“Methodical” was how Telemann’s six sonatas were described when they were published in 1732, because they included a second, ornamented version of the simple melody line of the solo instrument for the slow opening movements and for the second movement of the c-minor sonata. This is music that is both instructive and also a delight to play, and G. Henle Publishers can highly recommend it to the flautists and violinists of today. This lavishly appointed new edition is the only one to evaluate all available sources. It has separate solo and bass continuo parts that contain the other part in each case for orientation purposes. There is also an additional part featuring only the figured bass line. This edition includes the score, which also features a historically faithful realisation of the figured bass. The first volume of “Methodical Sonatas” has already been published (HN 1266); this means that all twelve of Telemann’s sonatas are now available as Henle Urtext editions.
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- Methodical Sonatas
In spite of the popularity still enjoyed even after almost 300 years by Georg Philipp Telemann’s (1681 – 1767) “Methodical Sonatas”, which appeared in 1728 and 1732, the term “methodical” meanwhile requires a clarification. Among Telemann’s contemporaries, the “method” of singing or playing apparently denoted a conscious alternative concept to the … more
About the composer
Georg Philipp Telemann
One of the leading German composers of his day, particularly as regards his German-language operas as well. Also from his pen came an extremely large number of liturgical works (especially cantatas), which came about within the context of his appointments and the compositional duties associated with them.
|1681||Born in Magdeburg on March 14.|
|1701–05||He studies law in Leipzig, but is active as a singer, librettist, and composer at the opera, and after 1702, also as its music director. He writes music for the St. Thomas Church and St. Nicholas Church. Founds a student Collegium Musicum.|
|1704||Organist and music director at the New Church.|
|1705–08||Court musical director in Sorau.|
|1708–12||Music director in Eisenach; composition of liturgical cantatas, masses, as well as other sacred and secular vocal works, instrumental concerti, and sonatas.|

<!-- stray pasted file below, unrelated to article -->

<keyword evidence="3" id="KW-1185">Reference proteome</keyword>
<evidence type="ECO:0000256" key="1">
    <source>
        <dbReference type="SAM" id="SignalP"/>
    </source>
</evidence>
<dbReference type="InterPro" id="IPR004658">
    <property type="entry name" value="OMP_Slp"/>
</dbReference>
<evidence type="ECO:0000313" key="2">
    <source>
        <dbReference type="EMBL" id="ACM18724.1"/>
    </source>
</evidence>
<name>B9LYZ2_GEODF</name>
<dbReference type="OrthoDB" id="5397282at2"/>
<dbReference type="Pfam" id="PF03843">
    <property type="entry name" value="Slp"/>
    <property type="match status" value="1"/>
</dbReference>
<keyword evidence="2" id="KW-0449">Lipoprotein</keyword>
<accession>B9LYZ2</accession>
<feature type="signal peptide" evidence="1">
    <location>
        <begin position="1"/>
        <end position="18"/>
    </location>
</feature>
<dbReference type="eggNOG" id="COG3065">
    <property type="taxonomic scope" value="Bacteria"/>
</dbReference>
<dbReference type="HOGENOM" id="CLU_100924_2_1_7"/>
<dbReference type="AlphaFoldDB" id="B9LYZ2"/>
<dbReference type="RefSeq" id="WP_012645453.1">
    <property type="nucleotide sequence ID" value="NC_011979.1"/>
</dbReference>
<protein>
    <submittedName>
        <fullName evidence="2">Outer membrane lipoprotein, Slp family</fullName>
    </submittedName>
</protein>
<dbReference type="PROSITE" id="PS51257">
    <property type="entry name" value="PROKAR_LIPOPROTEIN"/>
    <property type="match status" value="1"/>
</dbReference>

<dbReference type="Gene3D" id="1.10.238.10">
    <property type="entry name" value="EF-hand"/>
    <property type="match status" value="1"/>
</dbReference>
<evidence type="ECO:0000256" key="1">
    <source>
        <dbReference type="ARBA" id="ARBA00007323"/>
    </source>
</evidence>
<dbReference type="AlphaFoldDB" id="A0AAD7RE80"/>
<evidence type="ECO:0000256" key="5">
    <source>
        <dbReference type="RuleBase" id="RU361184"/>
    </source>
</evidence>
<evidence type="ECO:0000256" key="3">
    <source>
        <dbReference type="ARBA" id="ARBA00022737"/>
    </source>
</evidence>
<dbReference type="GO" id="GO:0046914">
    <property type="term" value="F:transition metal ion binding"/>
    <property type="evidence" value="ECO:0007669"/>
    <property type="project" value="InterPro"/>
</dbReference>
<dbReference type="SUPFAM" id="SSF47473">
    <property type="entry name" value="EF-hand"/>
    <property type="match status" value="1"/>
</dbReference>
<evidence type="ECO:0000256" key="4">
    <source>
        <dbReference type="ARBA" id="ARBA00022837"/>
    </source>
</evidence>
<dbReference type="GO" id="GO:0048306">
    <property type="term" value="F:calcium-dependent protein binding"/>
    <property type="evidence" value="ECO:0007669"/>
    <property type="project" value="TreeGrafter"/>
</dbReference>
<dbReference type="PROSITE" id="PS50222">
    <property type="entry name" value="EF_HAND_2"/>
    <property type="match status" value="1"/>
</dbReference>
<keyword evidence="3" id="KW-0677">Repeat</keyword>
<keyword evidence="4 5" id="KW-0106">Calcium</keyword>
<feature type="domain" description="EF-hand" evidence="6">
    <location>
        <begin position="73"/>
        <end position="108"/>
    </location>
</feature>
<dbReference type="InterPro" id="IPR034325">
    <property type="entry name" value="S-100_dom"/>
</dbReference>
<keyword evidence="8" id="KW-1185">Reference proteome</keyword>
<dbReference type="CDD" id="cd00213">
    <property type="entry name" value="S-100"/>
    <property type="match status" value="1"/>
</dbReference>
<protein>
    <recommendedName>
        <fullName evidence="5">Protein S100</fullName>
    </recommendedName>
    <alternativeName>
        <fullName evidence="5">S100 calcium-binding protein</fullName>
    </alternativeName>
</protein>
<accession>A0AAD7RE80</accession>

|1712–21||City music director of Frankfurt am Main; composition of liturgical music and music director at the Church of the Discalced and the St. Catherine Church; reestablishment of the Collegium Musicum of the Frauenstein Society and thus the beginning of regular concert life in Frankfurt am Main.|
|1716||Premiere in Frankfurt of his Brockes Passion.|
|1721||Premiere in Hamburg of the opera “Der geduldige Socrates.” He becomes cantor at the Johanneum Latin school and music director of the city of Hamburg. The five main churches of Hamburg were thus under his musical direction. Composition of church cantatas, secular cantatas, “Captain’s Music,” instrumental music; establishment of a Collegium Musicum.|
|1722||He assumes the musical directorship of the Oper am Gänsemarkt (until 1738) and composes a large number of theatrical works for Hamburg.|
|1725||Premiere of the intermezzo “Die ungleiche Heirath oder das herrsch-süchtige Cammer-Mädgen” (‘Pimpinone’), which is still his most well-known work for the stage.|
|1728||Premiere of “Die Last-tragende Liebe oder Emma und Eginhard,” the most important of his surviving Hamburg operas.|
|after 1755||Composition of vocal works in collaboration with various poets.|
|1767||Death in Hamburg on June 25.|
Henle’s carefully detailed and generous text provides a flute/violin part with smaller figured continuo part underneath, separate basso continuo and basso (cello) parts, and a full score.